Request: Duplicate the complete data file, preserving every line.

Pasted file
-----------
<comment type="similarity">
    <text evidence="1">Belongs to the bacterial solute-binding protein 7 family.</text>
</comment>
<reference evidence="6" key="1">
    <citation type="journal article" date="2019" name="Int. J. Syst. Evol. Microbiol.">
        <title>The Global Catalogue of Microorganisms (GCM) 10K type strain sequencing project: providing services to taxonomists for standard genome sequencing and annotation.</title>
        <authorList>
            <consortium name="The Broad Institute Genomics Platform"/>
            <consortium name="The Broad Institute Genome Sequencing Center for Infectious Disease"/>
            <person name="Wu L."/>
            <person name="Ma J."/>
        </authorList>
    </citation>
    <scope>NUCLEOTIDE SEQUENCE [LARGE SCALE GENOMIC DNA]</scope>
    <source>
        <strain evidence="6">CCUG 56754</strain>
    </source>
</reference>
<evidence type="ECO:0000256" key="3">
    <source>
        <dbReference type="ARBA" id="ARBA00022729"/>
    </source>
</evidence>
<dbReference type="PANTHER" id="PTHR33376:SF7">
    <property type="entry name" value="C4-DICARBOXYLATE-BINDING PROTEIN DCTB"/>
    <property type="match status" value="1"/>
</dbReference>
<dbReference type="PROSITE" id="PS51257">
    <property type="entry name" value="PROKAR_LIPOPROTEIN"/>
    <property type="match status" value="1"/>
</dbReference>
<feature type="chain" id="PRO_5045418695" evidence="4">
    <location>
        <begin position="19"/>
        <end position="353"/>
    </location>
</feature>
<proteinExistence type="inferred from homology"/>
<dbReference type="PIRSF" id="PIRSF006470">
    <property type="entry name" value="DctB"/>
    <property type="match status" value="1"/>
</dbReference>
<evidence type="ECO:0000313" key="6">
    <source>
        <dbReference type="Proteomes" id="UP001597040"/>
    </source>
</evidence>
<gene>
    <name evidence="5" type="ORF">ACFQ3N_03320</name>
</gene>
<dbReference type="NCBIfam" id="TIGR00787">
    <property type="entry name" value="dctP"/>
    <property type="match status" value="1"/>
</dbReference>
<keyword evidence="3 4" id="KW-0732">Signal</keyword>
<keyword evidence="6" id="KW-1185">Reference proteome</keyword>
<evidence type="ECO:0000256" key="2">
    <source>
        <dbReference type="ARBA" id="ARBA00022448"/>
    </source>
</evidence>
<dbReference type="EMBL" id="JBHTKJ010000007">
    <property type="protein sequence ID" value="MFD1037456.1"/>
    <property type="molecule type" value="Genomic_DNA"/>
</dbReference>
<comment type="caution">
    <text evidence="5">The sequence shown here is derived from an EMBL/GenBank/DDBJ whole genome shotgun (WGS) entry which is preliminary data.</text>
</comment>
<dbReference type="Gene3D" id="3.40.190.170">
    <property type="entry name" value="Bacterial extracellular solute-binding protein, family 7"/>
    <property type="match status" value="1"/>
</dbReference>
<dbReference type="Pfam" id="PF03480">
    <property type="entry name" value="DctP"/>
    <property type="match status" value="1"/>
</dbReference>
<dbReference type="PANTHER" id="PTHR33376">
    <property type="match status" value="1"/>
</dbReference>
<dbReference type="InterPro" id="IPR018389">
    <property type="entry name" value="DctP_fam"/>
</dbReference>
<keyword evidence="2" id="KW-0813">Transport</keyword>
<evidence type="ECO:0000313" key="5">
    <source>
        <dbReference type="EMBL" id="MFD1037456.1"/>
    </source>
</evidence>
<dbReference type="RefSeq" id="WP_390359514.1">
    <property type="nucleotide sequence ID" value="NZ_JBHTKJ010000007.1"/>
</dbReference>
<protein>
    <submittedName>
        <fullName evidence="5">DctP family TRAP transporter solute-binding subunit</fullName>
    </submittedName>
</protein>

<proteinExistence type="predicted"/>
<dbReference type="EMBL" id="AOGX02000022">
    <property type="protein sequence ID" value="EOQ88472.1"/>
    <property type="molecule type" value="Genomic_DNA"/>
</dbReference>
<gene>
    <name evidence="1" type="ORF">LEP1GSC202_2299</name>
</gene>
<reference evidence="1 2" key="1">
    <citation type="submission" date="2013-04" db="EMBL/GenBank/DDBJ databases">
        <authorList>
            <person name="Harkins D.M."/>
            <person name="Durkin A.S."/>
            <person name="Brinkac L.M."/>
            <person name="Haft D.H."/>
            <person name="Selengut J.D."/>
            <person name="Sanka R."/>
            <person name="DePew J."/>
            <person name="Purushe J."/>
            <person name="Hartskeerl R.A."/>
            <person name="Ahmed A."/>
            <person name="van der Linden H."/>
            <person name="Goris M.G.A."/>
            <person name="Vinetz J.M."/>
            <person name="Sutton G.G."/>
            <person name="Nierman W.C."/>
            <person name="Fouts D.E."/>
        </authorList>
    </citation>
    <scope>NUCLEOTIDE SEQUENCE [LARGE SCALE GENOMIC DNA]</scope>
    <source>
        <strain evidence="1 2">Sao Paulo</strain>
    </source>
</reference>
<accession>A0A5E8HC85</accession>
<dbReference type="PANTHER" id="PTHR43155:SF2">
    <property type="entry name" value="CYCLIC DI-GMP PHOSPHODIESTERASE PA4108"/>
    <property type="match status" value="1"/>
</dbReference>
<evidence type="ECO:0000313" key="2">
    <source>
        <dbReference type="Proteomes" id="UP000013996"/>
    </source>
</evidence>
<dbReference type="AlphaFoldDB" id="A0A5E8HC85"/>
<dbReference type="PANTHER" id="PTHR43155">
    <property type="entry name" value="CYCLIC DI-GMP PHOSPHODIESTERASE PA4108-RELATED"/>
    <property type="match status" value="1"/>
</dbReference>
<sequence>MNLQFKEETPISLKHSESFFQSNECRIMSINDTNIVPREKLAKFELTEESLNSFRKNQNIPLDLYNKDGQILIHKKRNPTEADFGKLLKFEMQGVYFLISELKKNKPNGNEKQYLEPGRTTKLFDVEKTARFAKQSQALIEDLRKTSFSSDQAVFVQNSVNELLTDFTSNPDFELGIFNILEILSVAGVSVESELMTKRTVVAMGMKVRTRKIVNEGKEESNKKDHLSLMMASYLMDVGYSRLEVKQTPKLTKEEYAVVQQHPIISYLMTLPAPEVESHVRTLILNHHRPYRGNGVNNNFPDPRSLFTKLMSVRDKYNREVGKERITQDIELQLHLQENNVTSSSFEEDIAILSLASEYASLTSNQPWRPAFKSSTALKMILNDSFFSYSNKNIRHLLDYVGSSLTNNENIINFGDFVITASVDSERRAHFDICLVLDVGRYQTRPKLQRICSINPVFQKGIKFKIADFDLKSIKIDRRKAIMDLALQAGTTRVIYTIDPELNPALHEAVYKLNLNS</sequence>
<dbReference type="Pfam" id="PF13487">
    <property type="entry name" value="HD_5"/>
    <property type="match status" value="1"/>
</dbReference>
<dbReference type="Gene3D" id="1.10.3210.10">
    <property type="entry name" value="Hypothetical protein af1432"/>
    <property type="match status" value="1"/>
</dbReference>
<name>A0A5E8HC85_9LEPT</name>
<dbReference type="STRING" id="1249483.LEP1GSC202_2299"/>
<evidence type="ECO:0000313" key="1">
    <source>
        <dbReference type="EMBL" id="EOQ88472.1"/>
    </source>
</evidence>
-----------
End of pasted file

<comment type="similarity">
    <text evidence="1">Belongs to the bacterial solute-binding protein 7 family.</text>
</comment>
<reference evidence="6" key="1">
    <citation type="journal article" date="2019" name="Int. J. Syst. Evol. Microbiol.">
        <title>The Global Catalogue of Microorganisms (GCM) 10K type strain sequencing project: providing services to taxonomists for standard genome sequencing and annotation.</title>
        <authorList>
            <consortium name="The Broad Institute Genomics Platform"/>
            <consortium name="The Broad Institute Genome Sequencing Center for Infectious Disease"/>
            <person name="Wu L."/>
            <person name="Ma J."/>
        </authorList>
    </citation>
    <scope>NUCLEOTIDE SEQUENCE [LARGE SCALE GENOMIC DNA]</scope>
    <source>
        <strain evidence="6">CCUG 56754</strain>
    </source>
</reference>
<evidence type="ECO:0000256" key="3">
    <source>
        <dbReference type="ARBA" id="ARBA00022729"/>
    </source>
</evidence>
<dbReference type="PANTHER" id="PTHR33376:SF7">
    <property type="entry name" value="C4-DICARBOXYLATE-BINDING PROTEIN DCTB"/>
    <property type="match status" value="1"/>
</dbReference>
<dbReference type="PROSITE" id="PS51257">
    <property type="entry name" value="PROKAR_LIPOPROTEIN"/>
    <property type="match status" value="1"/>
</dbReference>
<feature type="chain" id="PRO_5045418695" evidence="4">
    <location>
        <begin position="19"/>
        <end position="353"/>
    </location>
</feature>
<proteinExistence type="inferred from homology"/>
<dbReference type="PIRSF" id="PIRSF006470">
    <property type="entry name" value="DctB"/>
    <property type="match status" value="1"/>
</dbReference>
<evidence type="ECO:0000313" key="6">
    <source>
        <dbReference type="Proteomes" id="UP001597040"/>
    </source>
</evidence>
<gene>
    <name evidence="5" type="ORF">ACFQ3N_03320</name>
</gene>
<dbReference type="NCBIfam" id="TIGR00787">
    <property type="entry name" value="dctP"/>
    <property type="match status" value="1"/>
</dbReference>
<keyword evidence="3 4" id="KW-0732">Signal</keyword>
<keyword evidence="6" id="KW-1185">Reference proteome</keyword>
<evidence type="ECO:0000256" key="2">
    <source>
        <dbReference type="ARBA" id="ARBA00022448"/>
    </source>
</evidence>
<dbReference type="EMBL" id="JBHTKJ010000007">
    <property type="protein sequence ID" value="MFD1037456.1"/>
    <property type="molecule type" value="Genomic_DNA"/>
</dbReference>
<comment type="caution">
    <text evidence="5">The sequence shown here is derived from an EMBL/GenBank/DDBJ whole genome shotgun (WGS) entry which is preliminary data.</text>
</comment>
<dbReference type="Gene3D" id="3.40.190.170">
    <property type="entry name" value="Bacterial extracellular solute-binding protein, family 7"/>
    <property type="match status" value="1"/>
</dbReference>
<dbReference type="Pfam" id="PF03480">
    <property type="entry name" value="DctP"/>
    <property type="match status" value="1"/>
</dbReference>
<dbReference type="PANTHER" id="PTHR33376">
    <property type="match status" value="1"/>
</dbReference>
<dbReference type="InterPro" id="IPR018389">
    <property type="entry name" value="DctP_fam"/>
</dbReference>
<keyword evidence="2" id="KW-0813">Transport</keyword>
<evidence type="ECO:0000313" key="5">
    <source>
        <dbReference type="EMBL" id="MFD1037456.1"/>
    </source>
</evidence>
<dbReference type="RefSeq" id="WP_390359514.1">
    <property type="nucleotide sequence ID" value="NZ_JBHTKJ010000007.1"/>
</dbReference>
<protein>
    <submittedName>
        <fullName evidence="5">DctP family TRAP transporter solute-binding subunit</fullName>
    </submittedName>
</protein>

<proteinExistence type="predicted"/>
<dbReference type="EMBL" id="AOGX02000022">
    <property type="protein sequence ID" value="EOQ88472.1"/>
    <property type="molecule type" value="Genomic_DNA"/>
</dbReference>
<gene>
    <name evidence="1" type="ORF">LEP1GSC202_2299</name>
</gene>
<reference evidence="1 2" key="1">
    <citation type="submission" date="2013-04" db="EMBL/GenBank/DDBJ databases">
        <authorList>
            <person name="Harkins D.M."/>
            <person name="Durkin A.S."/>
            <person name="Brinkac L.M."/>
            <person name="Haft D.H."/>
            <person name="Selengut J.D."/>
            <person name="Sanka R."/>
            <person name="DePew J."/>
            <person name="Purushe J."/>
            <person name="Hartskeerl R.A."/>
            <person name="Ahmed A."/>
            <person name="van der Linden H."/>
            <person name="Goris M.G.A."/>
            <person name="Vinetz J.M."/>
            <person name="Sutton G.G."/>
            <person name="Nierman W.C."/>
            <person name="Fouts D.E."/>
        </authorList>
    </citation>
    <scope>NUCLEOTIDE SEQUENCE [LARGE SCALE GENOMIC DNA]</scope>
    <source>
        <strain evidence="1 2">Sao Paulo</strain>
    </source>
</reference>
<accession>A0A5E8HC85</accession>
<dbReference type="PANTHER" id="PTHR43155:SF2">
    <property type="entry name" value="CYCLIC DI-GMP PHOSPHODIESTERASE PA4108"/>
    <property type="match status" value="1"/>
</dbReference>
<evidence type="ECO:0000313" key="2">
    <source>
        <dbReference type="Proteomes" id="UP000013996"/>
    </source>
</evidence>
<dbReference type="AlphaFoldDB" id="A0A5E8HC85"/>
<dbReference type="PANTHER" id="PTHR43155">
    <property type="entry name" value="CYCLIC DI-GMP PHOSPHODIESTERASE PA4108-RELATED"/>
    <property type="match status" value="1"/>
</dbReference>
<sequence>MNLQFKEETPISLKHSESFFQSNECRIMSINDTNIVPREKLAKFELTEESLNSFRKNQNIPLDLYNKDGQILIHKKRNPTEADFGKLLKFEMQGVYFLISELKKNKPNGNEKQYLEPGRTTKLFDVEKTARFAKQSQALIEDLRKTSFSSDQAVFVQNSVNELLTDFTSNPDFELGIFNILEILSVAGVSVESELMTKRTVVAMGMKVRTRKIVNEGKEESNKKDHLSLMMASYLMDVGYSRLEVKQTPKLTKEEYAVVQQHPIISYLMTLPAPEVESHVRTLILNHHRPYRGNGVNNNFPDPRSLFTKLMSVRDKYNREVGKERITQDIELQLHLQENNVTSSSFEEDIAILSLASEYASLTSNQPWRPAFKSSTALKMILNDSFFSYSNKNIRHLLDYVGSSLTNNENIINFGDFVITASVDSERRAHFDICLVLDVGRYQTRPKLQRICSINPVFQKGIKFKIADFDLKSIKIDRRKAIMDLALQAGTTRVIYTIDPELNPALHEAVYKLNLNS</sequence>
<dbReference type="Pfam" id="PF13487">
    <property type="entry name" value="HD_5"/>
    <property type="match status" value="1"/>
</dbReference>
<dbReference type="Gene3D" id="1.10.3210.10">
    <property type="entry name" value="Hypothetical protein af1432"/>
    <property type="match status" value="1"/>
</dbReference>
<name>A0A5E8HC85_9LEPT</name>
<dbReference type="STRING" id="1249483.LEP1GSC202_2299"/>
<evidence type="ECO:0000313" key="1">
    <source>
        <dbReference type="EMBL" id="EOQ88472.1"/>
    </source>
</evidence>